Trading is risky, and most day traders lose money. Read our full disclaimer.

Warrior Trading Blog

Why New Traders Really Struggle


Trading has never been as popular as it is today.

It probably feels a lot like the dotcom bubble for those who went through that, with random folks talking about their stock picks in coffee shops, waiters giving you trading advice, etc.

Traders are flocking to Reddit forums like WallStreetBets for trading strategies and advice, being pulled in by the allure of grand slam gains with relative ease. But the vast majority of these traders are left with a blown up trading account and a bunch of questions.

The reality is that trading is difficult. The concepts are simple enough, but they’re not easy to implement.

This is the key fact that contributes to why new traders struggle when they’re first starting out.

In this article, we’ll go over some key mistakes that we see new traders making consistently, and how you can counteract them.

Aiming for Home Runs

Most new traders chase massive, 100%+ gains on each trade, aiming to get rich off one good idea. While there’s countless examples of folks striking it rich from one trade on subreddits like WallStreetBets, what you don’t see is the 1000 others for every one of those stories of the empty brokerage accounts of traders who tried to hit the same home runs and failed. 

The stock market is pretty efficient. Many of the smartest people in the world spend all of their waking hours studying and solving problems related to markets, and almost none of them have found consistent methods of achieving massive, 100% gains on each trade.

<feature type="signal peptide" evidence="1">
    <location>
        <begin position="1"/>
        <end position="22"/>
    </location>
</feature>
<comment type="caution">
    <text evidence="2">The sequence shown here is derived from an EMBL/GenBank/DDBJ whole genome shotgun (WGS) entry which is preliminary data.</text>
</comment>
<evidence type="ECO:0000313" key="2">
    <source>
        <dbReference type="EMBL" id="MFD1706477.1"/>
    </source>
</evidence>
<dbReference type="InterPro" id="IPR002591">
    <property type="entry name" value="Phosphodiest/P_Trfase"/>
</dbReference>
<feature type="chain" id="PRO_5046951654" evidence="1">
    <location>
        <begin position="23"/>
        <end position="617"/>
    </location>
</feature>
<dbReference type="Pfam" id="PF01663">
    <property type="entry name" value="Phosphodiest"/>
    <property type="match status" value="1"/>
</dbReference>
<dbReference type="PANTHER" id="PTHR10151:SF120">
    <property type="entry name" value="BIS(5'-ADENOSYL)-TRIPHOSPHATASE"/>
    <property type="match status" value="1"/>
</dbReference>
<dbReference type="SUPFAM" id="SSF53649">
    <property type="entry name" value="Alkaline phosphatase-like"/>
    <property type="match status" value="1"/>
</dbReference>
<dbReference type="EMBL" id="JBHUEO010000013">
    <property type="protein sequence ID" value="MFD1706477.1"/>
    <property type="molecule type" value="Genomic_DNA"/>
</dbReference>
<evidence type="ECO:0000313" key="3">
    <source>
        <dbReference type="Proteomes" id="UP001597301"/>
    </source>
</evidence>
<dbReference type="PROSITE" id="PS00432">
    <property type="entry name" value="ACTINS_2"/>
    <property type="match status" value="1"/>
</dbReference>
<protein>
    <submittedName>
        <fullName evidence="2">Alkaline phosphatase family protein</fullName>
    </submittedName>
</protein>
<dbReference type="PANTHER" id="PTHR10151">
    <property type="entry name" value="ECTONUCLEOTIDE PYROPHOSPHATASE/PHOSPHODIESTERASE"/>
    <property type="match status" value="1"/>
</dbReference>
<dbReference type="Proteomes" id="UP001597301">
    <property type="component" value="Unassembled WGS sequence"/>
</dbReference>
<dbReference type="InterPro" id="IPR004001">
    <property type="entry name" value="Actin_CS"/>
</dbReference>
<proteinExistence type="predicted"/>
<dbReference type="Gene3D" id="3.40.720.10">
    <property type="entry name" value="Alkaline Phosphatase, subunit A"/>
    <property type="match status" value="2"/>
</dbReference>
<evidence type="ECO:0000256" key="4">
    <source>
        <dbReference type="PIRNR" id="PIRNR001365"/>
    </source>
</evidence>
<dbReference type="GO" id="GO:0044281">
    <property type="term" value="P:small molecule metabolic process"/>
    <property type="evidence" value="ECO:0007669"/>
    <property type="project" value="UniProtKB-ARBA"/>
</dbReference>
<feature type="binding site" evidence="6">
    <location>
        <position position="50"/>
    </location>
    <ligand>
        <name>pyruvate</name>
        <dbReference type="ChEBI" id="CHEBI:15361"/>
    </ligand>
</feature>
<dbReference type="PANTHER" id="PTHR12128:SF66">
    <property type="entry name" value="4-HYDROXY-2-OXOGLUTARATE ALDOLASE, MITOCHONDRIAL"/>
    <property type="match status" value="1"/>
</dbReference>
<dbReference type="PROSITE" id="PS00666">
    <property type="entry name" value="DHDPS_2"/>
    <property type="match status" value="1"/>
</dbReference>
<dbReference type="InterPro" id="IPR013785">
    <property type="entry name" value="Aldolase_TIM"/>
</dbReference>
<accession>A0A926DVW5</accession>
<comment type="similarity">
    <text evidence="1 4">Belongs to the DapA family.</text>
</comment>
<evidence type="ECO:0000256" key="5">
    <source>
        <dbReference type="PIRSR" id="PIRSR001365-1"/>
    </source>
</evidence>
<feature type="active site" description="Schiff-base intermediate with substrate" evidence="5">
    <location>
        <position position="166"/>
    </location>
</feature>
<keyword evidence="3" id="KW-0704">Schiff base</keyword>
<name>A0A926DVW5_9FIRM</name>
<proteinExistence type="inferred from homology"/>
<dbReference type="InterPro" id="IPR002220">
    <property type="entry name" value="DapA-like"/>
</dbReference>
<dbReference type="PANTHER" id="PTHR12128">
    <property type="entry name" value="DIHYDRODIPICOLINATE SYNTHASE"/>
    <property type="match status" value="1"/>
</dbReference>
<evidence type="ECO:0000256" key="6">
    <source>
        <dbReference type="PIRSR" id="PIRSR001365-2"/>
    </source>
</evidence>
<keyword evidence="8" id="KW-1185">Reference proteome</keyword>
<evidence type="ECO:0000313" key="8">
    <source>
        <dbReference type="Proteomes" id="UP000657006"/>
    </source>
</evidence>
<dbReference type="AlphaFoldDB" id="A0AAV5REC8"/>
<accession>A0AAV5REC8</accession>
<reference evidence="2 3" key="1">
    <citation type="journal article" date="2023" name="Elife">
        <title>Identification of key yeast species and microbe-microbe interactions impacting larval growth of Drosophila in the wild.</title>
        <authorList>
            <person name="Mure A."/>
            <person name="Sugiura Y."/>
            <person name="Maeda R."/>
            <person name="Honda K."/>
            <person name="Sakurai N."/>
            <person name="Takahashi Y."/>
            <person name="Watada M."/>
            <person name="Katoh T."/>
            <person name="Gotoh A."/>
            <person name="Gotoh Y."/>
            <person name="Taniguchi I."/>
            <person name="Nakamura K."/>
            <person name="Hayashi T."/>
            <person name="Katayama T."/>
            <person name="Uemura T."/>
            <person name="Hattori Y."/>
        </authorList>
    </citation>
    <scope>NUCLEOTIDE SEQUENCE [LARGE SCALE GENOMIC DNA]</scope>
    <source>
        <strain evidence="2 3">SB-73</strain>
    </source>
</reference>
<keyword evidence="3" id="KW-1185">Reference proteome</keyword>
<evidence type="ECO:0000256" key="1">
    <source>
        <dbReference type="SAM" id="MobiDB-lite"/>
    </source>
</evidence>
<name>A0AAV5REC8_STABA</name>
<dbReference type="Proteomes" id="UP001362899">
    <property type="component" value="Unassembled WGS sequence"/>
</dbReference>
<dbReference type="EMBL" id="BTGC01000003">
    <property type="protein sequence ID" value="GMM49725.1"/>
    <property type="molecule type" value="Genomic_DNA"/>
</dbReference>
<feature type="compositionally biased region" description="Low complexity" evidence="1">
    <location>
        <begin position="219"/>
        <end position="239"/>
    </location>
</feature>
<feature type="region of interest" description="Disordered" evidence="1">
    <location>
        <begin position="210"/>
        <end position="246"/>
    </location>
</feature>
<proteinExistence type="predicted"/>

If you look around at most of the best traders, their trading is far less glamorous than their lifestyle. They hit singles and doubles all day. They build up a bunch of small wins which outnumber their small losses and slowly build their accounts.

Sure, they hit some home runs along the way, but those come as a result of showing up everyday and taking those small profits rather than trying to turn everything into a home run. If they tried to hit a home run every time, they would have gone broke before they ever hit one.

Taking Advice and “Hot Tips”

If you’ve been trading for some time, people will frequently ask you about some trendy stock and if they should buy it for reasons XYZ.

New traders are subject to tips from everywhere. From social settings like bars and college dining halls, to subreddits and Tweets.

One of the key separators between traders with a good potential of being successful is that they adopt a sound strategy that has some semblance of consistency. They roughly know what to expect in terms of returns over a large number of trades. 

When you adopt a strategy, you find that the outcome of any individual trade doesn’t matter much. Instead, the performance of the entire strategy when viewed in the context of several trades is what should be under scrutiny.

There’s so much randomness in the market that you can’t get too attached to specific outcomes, and instead view your trades like you’re counting cards in blackjack: you know that you have an edge over the house, but the dealers are still going to hit blackjack several times. 

On the other hand, following a hot trading tip is like being at the blackjack and making the bets that the drunks behind you call out. Even if what they tell you is correct, it doesn’t exist within the context of an overarching strategy, so your results will be inconsistent, unpredictable, and very likely, unprofitable.

For example, let’s say you devised a trading strategy based on moving averages. You want to buy the stock when the 10-day moving average crosses above the 20-day moving average, and close the trade when the 10-day crosses below the 20-day.